For example, when then-Supreme Court nominee Neil Gorsuch was asked how he had come to Trump's attention, he wrote, "On about December 2, 2016, I was contacted by Leonard Leo."

Steven Calabresi, a Federalist co-founder and board member, told The Hill last year that Leo's work offering guidance to the White House is solely in his capacity as an individual citizen.

But helping him in this task, according to The New York Times, is lawyer Ann Corkery, the wife of Neil Corkery, the Wellspring Committee's president. Ann herself was president of Wellspring from its founding in 2008 until 2015.

RNC paid nearly half a million dollars to law firm representing Hope Hicks and others in Russia probes

  RNC paid nearly half a million dollars to law firm representing Hope Hicks and others in Russia probes The latest disclosure by the Republican National Committee adds to the mounting legal fees associated with the Russia investigations.The RNC's $451,780 payment to Trout Cacheris & Janis adds to the mounting legal fees associated with the investigations by special counsel Robert S. Mueller III and several congressional committees of Russian interference in the 2016 presidential campaign.

21, a day after Donald Trump's presidential inauguration . As Salon's Gary Legum argued, "Does anyone think a person who will put up $ 1 million to spend a few days Hiding the donors' names is "problematic on so many levels," said Larry Noble, the general counsel of the Campaign Legal Center.

The entire current legal strategy of the conservative legal movement has been stymied by the death of Justice Antonin Scalia. Additionally, abortion rights activists were already hoping to woo Justice Anthony Kennedy to their side, and the prospect of a muddled decision may make him more willing to

The assistance between Leo and the Corkerys goes both ways. According to one source close to the three of them, Leo is directly involved in raising much of the anonymous money the Wellspring Committee brings in every year.

None of the three responded to requests for comment.

Though the source couldn't confirm Leo's role in the BH Group, Leo himself recently made the connection in a campaign finance filing reported to the Federal Election Commission: He listed "BH Group" as his employer.

It's unlikely that Leo himself is the source of the $1 million, but his role at the Federalist Society allows him to meet and mingle with some of the wealthiest conservative donors in the country. The organization counts among its funders conservative billionaires like Charles and David Koch, as well as industry groups like the Chamber of Commerce and Fortune 500 companies like Walmart and Pfizer, according to its 2017 annual report.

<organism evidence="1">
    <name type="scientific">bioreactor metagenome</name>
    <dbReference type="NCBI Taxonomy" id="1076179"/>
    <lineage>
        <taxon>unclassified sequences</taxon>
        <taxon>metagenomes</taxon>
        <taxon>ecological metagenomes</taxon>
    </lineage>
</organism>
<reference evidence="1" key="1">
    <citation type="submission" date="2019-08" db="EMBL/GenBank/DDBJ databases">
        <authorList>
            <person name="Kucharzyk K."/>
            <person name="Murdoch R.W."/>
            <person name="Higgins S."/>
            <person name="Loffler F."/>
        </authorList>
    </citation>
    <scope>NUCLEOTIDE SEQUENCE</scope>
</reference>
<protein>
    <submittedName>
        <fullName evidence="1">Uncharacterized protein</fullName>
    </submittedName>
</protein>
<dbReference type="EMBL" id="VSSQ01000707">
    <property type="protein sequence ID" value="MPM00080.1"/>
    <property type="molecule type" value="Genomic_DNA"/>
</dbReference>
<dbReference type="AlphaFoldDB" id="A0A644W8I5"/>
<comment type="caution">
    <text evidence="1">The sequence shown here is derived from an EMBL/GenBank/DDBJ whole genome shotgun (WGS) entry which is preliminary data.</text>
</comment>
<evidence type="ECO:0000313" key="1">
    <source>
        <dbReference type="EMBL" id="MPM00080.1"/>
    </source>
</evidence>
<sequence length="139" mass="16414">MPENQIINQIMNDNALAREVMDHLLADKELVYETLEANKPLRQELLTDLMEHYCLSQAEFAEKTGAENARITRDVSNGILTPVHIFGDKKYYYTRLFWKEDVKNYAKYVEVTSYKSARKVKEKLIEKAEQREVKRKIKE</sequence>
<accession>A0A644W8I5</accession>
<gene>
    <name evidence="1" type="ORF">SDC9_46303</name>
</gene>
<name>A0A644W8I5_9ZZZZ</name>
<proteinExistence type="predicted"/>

Leo and another vice president at the Federalist Society, Jonathan Bunch, are also involved in a nonprofit called the BH Fund. A public records request by alumni and students at George Mason University shows that the BH Fund was set up to enforce a donor agreement with GMU's Antonin Scalia Law School on behalf of an anonymous donor who pledged $20 million to the program, according to a report last year from Buzzfeed.

Last month, GMU's president, Angel Cabrera - who has come under pressure for allowing donors to dictate conditions in return for financial gifts - said that some agreements the school accepted in return for contributions "fall short of the standards of academic independence."

The donor providing the $20 million that Leo's BH Fund administers is "low-profile, very wealthy and on the young side," a source told McClatchy. But he or she is still anonymous.

As is the $1 million donor to Trump's inauguration. Anonymous, that is, to the public.

"The public doesn't know who is behind this million-dollar donation," Fischer wrote, "but the Trump administration very likely does. Special interests tend to give to an inauguration in order to buy influence, so whomever is behind this $1 million check presumably made their identity known to the incoming administration."

"It is hard to imagine," he went on, "that this anonymous donor funded the inauguration simply because they were dying to see 3 Doors Down perform at the Lincoln Memorial."


(Maguire is an investigator at the Center for Responsive Politics. McClatchy special correspondent Peter H. Stone contributed.)

Visit the McClatchy Washington Bureau at

Legal weed sales in California off to a less than smokin' start .
The legal cannabis industry in California hasn't been lit on fire just yet. According to recent numbers from industry metrics expert New Frontier Data, cannabis sales in the state since marijuana was made legal at the start of the year have been less than inspiring.

—   Share news in the SOC. Networks

Topical videos:

This is interesting!